2. It looks SO comfy! I love that you used a sweet contrast fabric for the inside of the collar and cuff. Most importantly, it looks great on you!

  3. It looks SO hard, and you’ve made it so easily! Well done! I’m thinking I’ve got to make more collars, and things with buttons. I’ve got to extend myself!
    You look so darling in the garden!

  4. It’s FABULOUS! I love the longer length. I’ve never sewn with Chambray but it looks wonderful to work with (and good hint about ironing it lots first…I will remember that!)
    ALSO love the Liberty of London contrast! I love shirts–they are so versatile!

  5. You look great in that, Sarah!

  6. I really like this! It is practical and at the same time flattering and pretty.

  7. this is great – fantastic work! You look so comfortable :)

  8. I mistook you for Audrey Hepburn in that picture!

  9. I am so glad to see you use an Amy Butler pattern as I used one this week and felt a bit guilty, not sure why! I love the shirt, it’s very cute. Great photos too.

  10. I love it. That is my kind of shirt. I love Tunic’s and I was thinking making some along the lines of Tracy Porter’s. I will have to check out Amy Butler too.

  11. Thanks guys! This was my first traditional shirt and I was super worried about the piecing of all the little parts – the collar, etc. It was surprisingly easy – much easier than I thought it would be.
    Also, I have a love for Amy Butler patterns – they’re not always my taste, but the ones that are have been really well put together and easy to complete, none of that vague directions business!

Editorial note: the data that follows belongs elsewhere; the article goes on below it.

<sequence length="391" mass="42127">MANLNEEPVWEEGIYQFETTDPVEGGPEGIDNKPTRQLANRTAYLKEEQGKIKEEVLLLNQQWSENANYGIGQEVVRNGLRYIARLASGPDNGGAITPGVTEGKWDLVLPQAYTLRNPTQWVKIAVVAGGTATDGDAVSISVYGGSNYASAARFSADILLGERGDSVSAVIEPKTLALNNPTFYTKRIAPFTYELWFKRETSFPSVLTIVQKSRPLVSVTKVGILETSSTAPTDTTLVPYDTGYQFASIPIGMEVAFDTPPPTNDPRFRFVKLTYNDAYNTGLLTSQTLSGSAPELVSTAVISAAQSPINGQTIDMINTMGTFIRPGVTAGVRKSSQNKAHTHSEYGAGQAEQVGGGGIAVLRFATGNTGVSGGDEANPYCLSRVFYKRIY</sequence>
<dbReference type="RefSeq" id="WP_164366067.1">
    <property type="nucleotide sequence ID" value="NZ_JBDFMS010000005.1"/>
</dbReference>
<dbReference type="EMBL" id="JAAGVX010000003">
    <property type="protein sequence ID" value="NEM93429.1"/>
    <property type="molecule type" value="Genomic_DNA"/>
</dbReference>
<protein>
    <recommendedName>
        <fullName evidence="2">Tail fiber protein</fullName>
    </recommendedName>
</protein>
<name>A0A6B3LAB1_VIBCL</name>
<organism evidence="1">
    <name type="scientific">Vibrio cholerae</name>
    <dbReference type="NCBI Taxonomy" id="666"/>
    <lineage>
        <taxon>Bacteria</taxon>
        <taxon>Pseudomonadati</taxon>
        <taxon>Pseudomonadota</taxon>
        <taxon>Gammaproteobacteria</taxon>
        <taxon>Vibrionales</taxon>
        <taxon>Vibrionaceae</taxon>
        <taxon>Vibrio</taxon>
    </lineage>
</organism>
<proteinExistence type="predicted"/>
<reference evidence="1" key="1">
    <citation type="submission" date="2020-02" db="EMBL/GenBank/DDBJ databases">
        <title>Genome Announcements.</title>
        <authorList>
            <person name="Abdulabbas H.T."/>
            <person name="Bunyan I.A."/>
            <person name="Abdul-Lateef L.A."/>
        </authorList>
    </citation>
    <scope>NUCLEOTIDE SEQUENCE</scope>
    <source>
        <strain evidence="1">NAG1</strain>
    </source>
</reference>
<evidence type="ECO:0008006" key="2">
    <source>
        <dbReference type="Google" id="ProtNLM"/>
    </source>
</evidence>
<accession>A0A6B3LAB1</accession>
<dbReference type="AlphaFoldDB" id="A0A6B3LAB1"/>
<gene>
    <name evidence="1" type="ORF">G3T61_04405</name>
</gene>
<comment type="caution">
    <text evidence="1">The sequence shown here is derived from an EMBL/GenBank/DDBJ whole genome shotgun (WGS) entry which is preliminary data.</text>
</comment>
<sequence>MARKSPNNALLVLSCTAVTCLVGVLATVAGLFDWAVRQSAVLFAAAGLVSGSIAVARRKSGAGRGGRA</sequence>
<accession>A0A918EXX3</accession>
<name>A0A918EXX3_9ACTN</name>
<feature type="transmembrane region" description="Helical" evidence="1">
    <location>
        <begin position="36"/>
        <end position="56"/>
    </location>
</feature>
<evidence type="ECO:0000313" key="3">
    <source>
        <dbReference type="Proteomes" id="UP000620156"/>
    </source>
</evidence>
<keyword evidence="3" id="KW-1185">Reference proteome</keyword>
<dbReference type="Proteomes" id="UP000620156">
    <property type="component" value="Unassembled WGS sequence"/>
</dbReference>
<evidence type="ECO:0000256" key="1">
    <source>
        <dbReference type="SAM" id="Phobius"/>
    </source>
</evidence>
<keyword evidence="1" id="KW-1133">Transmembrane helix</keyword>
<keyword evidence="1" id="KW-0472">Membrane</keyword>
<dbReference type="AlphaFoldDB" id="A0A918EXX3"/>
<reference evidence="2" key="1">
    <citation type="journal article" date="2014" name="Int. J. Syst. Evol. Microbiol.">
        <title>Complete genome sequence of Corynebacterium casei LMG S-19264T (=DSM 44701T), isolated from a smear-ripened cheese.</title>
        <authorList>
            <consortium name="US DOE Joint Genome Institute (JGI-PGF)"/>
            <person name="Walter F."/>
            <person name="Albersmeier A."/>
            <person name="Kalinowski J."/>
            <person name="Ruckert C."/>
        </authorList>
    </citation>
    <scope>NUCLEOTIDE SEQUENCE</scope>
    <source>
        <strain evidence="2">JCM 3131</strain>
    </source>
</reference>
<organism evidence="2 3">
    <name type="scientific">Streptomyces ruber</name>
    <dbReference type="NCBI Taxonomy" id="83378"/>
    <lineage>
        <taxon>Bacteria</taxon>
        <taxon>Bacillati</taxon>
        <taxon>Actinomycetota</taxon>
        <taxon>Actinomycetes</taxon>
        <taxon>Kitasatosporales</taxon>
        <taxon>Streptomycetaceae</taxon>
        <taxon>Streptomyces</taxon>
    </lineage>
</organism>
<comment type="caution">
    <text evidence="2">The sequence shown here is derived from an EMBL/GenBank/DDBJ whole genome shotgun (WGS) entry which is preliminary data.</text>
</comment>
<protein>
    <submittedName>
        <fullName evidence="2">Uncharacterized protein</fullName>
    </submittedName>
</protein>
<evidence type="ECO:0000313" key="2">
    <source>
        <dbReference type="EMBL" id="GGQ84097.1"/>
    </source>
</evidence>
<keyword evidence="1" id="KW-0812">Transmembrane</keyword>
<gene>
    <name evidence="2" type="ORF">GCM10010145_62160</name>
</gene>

12. Dude – after the past two weeks in directions purgatory, I’m so relieved to see something that’s clear!

  13. I have this pattern and was wondering how the sizing is. Did you have to make any alterations and what measurement did you go off of for the size? I ask these questions because I mostly only sew for the kids so that I don’t have to worry about measurements but I really want to make this shirt for me and am really freaked out by adult patterns. Help!

  14. Hey Tori! I totally feel you on this – sizing is always my enemy! I cut a medium in this and it fits like a glove – a month ago, it would have been too tight, but thanks to a fitness bootcamp my stomach is a bit flatter now (yesss!)
    I have started checking out the finished measurements of a pattern (this will include wearing ease, etc.) for more accurate measurements. I’m a 36″ bust and a 42″ hip (pear shaped!) so if the garment is less fitted in the hip (say the ease is enough for the finished width to be like 42.5 or 3) I just cut for the bust size. If it’s going to be too close, I’ll grade my pattern between sizes (i.e. trace the top parts for a 36″ size and then draw a line, usually in the waist area, to the 42″ hip size).
    Here’s a few helpful articles I’ve found (warning – the first one is a bit “mathtastic”):

  15. Sarah: I freaking LOVE sewing on buttons – probably because it is the only sewing-related skill I am capable of. I will happily sew your buttons for you any time :)
    (why does that sound weirdly like a euphemism? cause it’s not.)

  16. I have a few pieces of chambray in my stash and I thank you in advance for your ironing instruction.

  17. Good luck – it’s a beautiful fabric and sooo comfy!!

  18. I love the hair flower! You look so graceful. :-)

  19. Thanks for telling me about the Liberty knock-off fabrics. Those I can afford!

  20. margueritedesigns

    A good way of using up lovely little bits of fabric. Like it!